James Antle writes in a column at the Washington Examiner website that the super PAC hasn’t turned out to be as helpful for some candidates as they might have hoped.

Unlike the formal presidential campaigns, super PACs can raise bottomless amounts of money and there is no cap on individual contributions. They can’t give money directly to the candidate they support, but they can buy ads favorable to them or critical of their opponents.

Super PACs have already raised a lot of money this cycle and most serious candidates not named Bernie Sanders are heavily reliant on them. By the end of June, just 58 big donors were responsible for $40 million in contributions, some 40 percent of these groups’ total haul.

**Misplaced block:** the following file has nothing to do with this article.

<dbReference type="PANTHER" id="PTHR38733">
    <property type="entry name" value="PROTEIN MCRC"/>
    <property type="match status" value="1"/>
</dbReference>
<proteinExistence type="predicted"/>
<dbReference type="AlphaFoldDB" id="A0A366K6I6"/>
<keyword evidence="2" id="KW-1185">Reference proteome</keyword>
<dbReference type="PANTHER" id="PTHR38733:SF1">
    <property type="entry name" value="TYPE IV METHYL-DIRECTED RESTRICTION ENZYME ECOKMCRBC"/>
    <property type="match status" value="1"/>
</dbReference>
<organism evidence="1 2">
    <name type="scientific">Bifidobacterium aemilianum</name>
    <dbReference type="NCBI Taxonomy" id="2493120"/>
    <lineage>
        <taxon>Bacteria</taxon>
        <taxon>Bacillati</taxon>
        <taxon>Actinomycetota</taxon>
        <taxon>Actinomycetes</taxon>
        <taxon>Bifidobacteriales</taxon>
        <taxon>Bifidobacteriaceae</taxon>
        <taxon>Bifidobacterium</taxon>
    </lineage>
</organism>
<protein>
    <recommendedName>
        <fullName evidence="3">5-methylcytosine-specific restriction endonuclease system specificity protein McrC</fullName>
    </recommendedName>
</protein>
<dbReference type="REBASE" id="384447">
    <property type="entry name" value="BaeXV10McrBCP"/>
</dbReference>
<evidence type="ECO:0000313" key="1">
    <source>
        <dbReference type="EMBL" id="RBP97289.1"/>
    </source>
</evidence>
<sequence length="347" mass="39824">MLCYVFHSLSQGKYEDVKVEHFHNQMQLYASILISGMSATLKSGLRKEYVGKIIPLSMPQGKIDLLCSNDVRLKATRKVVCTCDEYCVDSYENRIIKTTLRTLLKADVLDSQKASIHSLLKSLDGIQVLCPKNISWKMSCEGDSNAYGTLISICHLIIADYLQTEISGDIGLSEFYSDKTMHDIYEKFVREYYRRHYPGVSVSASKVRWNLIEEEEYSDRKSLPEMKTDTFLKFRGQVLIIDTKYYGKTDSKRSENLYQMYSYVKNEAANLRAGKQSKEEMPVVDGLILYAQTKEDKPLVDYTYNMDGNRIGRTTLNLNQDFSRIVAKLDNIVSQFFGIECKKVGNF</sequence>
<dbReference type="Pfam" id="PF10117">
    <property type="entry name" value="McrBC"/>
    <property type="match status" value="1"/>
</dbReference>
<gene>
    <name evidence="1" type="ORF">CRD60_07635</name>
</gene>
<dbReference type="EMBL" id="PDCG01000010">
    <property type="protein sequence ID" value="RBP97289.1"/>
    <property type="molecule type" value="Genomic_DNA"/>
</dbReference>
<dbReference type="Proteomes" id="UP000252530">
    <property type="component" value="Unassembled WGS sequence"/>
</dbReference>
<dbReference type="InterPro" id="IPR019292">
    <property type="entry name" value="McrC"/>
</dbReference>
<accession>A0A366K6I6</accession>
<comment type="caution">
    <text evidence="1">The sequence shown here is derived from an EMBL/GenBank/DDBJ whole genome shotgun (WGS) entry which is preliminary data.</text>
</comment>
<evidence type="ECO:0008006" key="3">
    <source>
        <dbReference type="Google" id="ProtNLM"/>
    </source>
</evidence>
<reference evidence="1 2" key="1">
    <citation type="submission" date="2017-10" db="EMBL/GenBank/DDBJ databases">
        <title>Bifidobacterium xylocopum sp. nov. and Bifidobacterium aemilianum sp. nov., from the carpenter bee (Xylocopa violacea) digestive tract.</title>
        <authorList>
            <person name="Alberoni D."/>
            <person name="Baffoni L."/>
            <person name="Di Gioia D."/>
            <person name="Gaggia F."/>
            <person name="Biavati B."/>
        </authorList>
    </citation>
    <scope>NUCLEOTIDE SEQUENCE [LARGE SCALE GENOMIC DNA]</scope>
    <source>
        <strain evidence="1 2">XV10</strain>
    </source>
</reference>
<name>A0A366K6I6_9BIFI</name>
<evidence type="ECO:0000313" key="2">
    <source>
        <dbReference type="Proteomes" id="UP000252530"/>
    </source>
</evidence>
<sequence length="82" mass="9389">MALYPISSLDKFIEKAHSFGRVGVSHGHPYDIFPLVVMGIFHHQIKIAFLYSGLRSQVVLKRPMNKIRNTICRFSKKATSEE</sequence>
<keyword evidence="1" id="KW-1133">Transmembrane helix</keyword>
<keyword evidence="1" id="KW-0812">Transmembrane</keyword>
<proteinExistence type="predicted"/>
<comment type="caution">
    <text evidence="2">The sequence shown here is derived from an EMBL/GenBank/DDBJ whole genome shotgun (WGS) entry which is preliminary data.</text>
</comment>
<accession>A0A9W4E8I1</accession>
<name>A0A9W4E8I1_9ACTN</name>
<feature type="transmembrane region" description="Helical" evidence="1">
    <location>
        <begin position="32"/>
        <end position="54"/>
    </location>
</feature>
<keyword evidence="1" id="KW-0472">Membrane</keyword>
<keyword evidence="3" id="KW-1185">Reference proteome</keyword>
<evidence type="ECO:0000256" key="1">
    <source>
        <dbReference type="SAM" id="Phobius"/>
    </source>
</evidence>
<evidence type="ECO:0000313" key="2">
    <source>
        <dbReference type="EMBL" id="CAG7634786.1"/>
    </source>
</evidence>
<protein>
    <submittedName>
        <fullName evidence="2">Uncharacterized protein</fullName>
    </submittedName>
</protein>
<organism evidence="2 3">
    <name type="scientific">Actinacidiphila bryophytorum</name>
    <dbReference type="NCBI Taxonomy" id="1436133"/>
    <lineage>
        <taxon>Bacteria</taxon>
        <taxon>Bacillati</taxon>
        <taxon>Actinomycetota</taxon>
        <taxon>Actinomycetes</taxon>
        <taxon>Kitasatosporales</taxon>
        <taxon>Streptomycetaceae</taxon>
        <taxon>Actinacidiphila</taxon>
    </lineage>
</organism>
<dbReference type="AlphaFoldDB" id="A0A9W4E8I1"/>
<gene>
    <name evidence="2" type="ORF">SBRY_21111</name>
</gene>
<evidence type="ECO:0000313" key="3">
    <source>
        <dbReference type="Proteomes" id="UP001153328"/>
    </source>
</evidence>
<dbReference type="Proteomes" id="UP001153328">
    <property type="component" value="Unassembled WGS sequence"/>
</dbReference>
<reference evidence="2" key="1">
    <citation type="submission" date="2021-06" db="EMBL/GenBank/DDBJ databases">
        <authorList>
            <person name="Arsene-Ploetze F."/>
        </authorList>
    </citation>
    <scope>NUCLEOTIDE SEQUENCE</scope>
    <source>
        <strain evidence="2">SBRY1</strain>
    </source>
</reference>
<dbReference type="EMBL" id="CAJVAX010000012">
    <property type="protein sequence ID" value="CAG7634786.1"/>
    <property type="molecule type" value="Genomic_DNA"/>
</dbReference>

Yet the vast sums raised by Jeb Bush’s super PAC didn’t scare many other Republicans out of the race. The GOP field eventually swelled to 17 well-known candidates and debate organizers are still struggling to find room on the stage even now that people have started dropping out.

In 2012, super PACs helped Rick Santorum and Newt Gingrich stay in the race longer than they otherwise could have. The Republican National Committee complained in its post-election autopsy that these groups were propping up weak candidates to the detriment of the eventual nominee.

That didn’t work for Rick Perry this year. He had hoped his super PAC would keep him afloat after his campaign went broke. Scott Walker also had an early exit, even though his super PAC was reportedly on track to raise as much as $40 million. Meanwhile, front-runner Donald Trump boasts about how little he needs super PACs (though he does have one).